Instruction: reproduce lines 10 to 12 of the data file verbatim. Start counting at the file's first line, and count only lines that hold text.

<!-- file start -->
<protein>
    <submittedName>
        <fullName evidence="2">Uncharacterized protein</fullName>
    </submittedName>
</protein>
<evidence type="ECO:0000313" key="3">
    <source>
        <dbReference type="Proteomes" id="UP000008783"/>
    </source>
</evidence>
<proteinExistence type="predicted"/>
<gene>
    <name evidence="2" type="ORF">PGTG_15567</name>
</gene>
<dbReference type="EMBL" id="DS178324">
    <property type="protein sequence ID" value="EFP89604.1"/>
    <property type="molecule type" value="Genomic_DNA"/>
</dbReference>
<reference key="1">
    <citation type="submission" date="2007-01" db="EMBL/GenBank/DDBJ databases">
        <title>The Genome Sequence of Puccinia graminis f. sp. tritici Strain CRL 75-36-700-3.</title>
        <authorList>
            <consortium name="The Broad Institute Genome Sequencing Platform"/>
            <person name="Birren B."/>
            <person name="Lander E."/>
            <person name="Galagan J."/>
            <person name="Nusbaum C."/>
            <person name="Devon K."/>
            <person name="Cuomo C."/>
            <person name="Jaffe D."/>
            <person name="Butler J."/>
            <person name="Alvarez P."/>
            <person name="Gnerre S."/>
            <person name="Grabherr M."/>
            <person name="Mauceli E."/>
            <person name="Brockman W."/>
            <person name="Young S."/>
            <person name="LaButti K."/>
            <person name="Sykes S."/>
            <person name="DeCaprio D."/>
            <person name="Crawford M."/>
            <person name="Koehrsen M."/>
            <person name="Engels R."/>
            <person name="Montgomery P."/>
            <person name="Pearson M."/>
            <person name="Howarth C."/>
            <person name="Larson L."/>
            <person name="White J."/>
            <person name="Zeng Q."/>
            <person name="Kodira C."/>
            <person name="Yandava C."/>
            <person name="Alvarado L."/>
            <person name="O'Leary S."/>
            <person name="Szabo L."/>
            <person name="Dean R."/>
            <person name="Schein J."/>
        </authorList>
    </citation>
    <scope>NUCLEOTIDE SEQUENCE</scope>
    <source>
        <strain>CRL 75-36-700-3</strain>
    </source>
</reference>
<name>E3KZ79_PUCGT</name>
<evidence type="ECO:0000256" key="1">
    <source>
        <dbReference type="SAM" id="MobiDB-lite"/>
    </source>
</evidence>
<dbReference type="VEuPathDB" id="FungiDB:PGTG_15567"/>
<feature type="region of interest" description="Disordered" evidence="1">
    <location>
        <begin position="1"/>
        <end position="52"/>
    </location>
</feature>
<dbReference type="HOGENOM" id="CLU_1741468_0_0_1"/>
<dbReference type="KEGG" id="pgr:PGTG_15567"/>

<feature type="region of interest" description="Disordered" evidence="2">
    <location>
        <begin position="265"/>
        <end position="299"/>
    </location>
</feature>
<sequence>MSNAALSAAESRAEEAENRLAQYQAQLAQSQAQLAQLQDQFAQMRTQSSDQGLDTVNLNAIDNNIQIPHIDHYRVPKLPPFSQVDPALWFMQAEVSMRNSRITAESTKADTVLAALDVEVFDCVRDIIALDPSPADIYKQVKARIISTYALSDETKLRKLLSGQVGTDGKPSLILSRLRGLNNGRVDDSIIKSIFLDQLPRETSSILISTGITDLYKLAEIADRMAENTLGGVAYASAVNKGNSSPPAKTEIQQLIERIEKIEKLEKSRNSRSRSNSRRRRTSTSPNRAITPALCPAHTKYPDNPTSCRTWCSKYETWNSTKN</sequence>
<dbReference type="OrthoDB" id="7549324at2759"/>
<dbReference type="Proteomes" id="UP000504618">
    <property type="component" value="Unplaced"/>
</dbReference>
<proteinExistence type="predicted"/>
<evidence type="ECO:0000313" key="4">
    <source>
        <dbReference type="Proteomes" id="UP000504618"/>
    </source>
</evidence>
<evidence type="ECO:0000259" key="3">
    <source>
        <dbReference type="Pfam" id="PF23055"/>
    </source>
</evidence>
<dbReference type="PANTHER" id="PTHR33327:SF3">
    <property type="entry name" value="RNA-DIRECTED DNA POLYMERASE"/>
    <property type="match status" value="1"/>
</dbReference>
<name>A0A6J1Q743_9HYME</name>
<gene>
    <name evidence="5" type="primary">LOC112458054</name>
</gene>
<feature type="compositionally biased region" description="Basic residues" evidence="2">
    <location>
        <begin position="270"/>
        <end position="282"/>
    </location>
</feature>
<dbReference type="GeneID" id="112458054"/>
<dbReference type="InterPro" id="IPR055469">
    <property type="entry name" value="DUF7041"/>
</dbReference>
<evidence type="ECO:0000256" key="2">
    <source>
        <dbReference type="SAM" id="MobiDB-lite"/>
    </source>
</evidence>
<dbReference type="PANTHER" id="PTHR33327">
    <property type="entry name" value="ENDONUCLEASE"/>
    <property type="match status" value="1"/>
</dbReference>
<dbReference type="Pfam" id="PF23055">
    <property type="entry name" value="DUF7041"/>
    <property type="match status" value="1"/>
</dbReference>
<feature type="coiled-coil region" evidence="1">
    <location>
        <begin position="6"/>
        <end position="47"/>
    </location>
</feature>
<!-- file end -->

</evidence>
<proteinExistence type="predicted"/>
<gene>